Last month’s ‘Communicate Confidently’ eLetter article on practicing presentations generated several reader questions. Here’s a summary of some of the comments I offered in my email responses:
My good friend and COSE (Cleveland’s Council of Smaller Enterprises) colleague Diane Helbig helps sales people perfect their pitches. She advises this structure:
- Begin with a recap of the prospect’s goals and needs (as you heard them)
- Introduction of the product or service you are presenting
- Bulleted list of the benefits of that product or service to the prospect (based on the goals and needs you heard)
- Implementation schedule, if appropriate
- Request for confirmation from the prospect – as how it sounds to them; does it meet their needs as stated.
Sales is all about the prospect – not about you or your product/service.’
‘Lemonade Stand Selling’, Diane Helbig, Sales Gravy Press, 2009.
More from my good friend and COSE (Cleveland’s Council of Smaller Enterprises) colleague Diane Helbig, from her popular book, ‘Lemonade Stand Selling’. Here are some of her thoughts on sales:
Your customers have different preferences about how they prefer to communicate. Some would rather talk than write. Others would rather write than talk. Yet others have very higher response rate to text. No surprises here!
Regular readers know how much I love ranting about not letting the ‘Tech Tail’ wag the ‘Presenter Dog’, so here’s another example. How do you change those wonderful audience-centric speaker support slides you’ve created when you don’t have a remote available?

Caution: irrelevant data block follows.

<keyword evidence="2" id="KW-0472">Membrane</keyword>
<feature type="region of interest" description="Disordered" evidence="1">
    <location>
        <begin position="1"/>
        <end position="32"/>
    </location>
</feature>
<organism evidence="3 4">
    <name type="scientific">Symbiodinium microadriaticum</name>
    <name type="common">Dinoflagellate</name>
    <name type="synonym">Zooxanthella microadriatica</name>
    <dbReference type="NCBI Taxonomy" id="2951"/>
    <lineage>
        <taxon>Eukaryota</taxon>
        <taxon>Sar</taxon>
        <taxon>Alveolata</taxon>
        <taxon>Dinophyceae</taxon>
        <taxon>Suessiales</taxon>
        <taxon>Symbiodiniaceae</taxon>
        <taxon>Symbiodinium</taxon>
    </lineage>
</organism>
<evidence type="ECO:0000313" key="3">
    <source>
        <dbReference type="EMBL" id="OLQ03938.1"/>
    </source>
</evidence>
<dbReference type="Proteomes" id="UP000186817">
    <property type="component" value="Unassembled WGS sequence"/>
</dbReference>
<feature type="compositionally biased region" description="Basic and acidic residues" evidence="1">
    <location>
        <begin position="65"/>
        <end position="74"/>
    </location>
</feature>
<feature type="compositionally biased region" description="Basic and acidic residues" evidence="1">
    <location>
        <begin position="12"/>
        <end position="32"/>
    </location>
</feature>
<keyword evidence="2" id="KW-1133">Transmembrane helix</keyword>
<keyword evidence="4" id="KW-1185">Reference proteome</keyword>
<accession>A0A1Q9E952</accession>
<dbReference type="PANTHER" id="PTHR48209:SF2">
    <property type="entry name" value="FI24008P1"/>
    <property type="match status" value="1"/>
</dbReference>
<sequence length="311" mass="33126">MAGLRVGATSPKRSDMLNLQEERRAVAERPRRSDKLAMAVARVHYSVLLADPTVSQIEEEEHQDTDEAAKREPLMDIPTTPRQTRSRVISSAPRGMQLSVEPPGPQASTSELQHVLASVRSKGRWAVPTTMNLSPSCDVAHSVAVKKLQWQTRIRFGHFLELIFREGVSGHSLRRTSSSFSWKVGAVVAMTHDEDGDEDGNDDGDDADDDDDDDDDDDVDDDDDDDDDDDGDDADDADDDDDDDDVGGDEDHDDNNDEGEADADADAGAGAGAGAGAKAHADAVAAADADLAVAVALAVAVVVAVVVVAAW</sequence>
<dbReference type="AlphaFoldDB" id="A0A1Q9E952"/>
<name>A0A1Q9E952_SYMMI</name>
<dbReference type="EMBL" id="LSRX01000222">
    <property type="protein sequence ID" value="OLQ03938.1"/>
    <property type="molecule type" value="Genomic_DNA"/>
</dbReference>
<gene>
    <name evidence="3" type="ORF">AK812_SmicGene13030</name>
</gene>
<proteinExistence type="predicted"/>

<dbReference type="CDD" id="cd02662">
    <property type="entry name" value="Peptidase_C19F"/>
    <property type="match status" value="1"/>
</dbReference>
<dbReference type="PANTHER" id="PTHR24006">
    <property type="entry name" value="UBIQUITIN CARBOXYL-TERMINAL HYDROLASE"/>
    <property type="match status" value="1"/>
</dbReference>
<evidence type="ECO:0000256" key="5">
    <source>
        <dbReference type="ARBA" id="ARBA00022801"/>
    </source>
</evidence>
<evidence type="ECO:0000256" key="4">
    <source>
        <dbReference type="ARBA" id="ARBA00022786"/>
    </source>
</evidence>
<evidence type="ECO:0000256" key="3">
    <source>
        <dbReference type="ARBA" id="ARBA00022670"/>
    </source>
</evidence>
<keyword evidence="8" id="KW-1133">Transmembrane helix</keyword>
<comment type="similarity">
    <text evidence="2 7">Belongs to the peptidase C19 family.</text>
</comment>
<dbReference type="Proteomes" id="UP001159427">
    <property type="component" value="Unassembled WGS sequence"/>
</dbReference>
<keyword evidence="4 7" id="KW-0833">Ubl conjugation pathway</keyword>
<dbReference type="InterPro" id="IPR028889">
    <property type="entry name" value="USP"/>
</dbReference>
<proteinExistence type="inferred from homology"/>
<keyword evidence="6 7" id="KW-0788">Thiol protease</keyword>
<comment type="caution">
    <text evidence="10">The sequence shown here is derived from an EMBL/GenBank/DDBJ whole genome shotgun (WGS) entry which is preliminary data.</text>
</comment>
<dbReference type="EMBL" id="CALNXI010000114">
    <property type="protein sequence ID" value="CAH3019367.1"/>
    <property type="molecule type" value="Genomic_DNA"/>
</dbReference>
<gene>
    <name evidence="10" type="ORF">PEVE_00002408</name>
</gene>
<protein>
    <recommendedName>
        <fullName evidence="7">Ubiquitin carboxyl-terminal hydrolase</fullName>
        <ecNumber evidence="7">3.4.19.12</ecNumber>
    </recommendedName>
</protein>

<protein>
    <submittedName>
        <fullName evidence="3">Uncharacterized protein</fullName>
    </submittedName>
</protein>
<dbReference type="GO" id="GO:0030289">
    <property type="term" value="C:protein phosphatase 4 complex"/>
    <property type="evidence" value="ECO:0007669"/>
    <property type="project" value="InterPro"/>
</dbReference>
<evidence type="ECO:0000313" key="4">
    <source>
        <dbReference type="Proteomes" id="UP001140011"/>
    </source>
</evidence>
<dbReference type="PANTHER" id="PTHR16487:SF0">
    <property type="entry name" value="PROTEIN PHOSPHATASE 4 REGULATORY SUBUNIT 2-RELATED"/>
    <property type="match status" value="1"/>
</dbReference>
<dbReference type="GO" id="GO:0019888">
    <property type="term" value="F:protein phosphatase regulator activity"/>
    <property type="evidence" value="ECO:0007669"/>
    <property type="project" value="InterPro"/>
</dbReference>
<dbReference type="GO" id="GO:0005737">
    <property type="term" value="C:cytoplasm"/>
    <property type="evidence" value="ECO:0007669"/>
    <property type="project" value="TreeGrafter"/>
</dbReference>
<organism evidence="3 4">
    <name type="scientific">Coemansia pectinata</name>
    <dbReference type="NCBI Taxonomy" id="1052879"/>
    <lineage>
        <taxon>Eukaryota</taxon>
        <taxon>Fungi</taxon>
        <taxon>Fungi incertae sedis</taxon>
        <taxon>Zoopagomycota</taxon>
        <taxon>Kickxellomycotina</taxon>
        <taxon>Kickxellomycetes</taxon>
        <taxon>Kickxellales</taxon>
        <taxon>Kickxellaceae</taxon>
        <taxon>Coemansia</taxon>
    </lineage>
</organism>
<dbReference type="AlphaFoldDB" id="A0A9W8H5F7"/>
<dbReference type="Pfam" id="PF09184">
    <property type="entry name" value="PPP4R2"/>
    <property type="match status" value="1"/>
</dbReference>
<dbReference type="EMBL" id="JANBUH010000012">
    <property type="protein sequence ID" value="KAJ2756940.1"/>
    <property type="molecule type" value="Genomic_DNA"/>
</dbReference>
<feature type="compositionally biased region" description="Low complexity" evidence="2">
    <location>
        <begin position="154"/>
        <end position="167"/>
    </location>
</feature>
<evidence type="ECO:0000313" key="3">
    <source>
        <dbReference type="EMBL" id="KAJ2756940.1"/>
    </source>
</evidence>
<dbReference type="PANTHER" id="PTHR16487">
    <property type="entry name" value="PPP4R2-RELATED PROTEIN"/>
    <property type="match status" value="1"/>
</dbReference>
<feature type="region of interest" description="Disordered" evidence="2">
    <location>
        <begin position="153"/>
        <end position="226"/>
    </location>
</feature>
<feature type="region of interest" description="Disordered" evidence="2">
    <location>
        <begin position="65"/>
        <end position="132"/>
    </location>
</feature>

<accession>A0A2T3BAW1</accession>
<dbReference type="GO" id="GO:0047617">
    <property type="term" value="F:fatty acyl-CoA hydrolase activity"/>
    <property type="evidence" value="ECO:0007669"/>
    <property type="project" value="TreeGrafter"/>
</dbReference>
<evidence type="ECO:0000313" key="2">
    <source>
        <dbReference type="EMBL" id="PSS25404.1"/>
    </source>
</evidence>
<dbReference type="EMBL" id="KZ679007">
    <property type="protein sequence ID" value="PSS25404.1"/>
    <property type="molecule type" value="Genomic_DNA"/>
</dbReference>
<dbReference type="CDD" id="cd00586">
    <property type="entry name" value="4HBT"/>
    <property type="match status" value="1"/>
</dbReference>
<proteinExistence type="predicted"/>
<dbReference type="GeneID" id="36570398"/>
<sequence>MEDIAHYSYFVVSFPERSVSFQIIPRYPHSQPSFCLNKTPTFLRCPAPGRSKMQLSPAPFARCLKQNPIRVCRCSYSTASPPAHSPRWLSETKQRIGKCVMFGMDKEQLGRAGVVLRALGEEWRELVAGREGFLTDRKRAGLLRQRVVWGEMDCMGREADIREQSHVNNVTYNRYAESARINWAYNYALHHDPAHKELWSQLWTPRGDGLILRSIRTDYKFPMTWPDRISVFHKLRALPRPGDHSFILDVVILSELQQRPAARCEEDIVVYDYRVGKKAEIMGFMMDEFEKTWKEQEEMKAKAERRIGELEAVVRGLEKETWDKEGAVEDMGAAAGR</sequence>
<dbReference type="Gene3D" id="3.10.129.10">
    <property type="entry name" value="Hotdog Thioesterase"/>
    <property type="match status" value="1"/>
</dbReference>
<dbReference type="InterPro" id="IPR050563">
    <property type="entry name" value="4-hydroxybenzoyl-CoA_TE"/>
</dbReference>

Answer – you or someone has to manually change them, but avoid those annoying or clumsy habits that can really reduce the positive impression you project on your audience or the impact of your message. Consider these lessons learned from some of the Varsity Presenters I’ve had the pleasure of coaching:
With most typical workplace presentation situations you’re likely to face, neither the size of the audience nor the size of the room is large enough to need voice amplification. So, simply speak up with your one-to-group energetic volume level and they can hear you fine.
On those rare occasions when you do need a microphone, don’t let the technology tail wag the presenter dog. But do make the most of the technology you have at hand: Read More
Here’s an example of a sales person who practiced the opposite of ‘Permission Marketing’; someone I immediately nominated for the ‘Networking Slug Hall of Fame’. I think she got in on the first ballot. Read More
A reader just asked me what I thought of using a laser pointer with his slides. I started the conversation with ‘Don’t let the technology tail wag the presenter dog’. The rest of my comments:
A client recently asked me for some advice about a common practice with handouts. He noted that presenters often give audience members hard copies of their slides so they can take notes or use as a handout. Excerpts from my response:
Last month, I ranted about why so many executives are such poor communicators. Several readers indicated they felt that pain and wanted to know what their organizations could do about the situation. I’d offer these suggestions, based on years experience as a workplace communication manager, consultant, trainer and executive coach: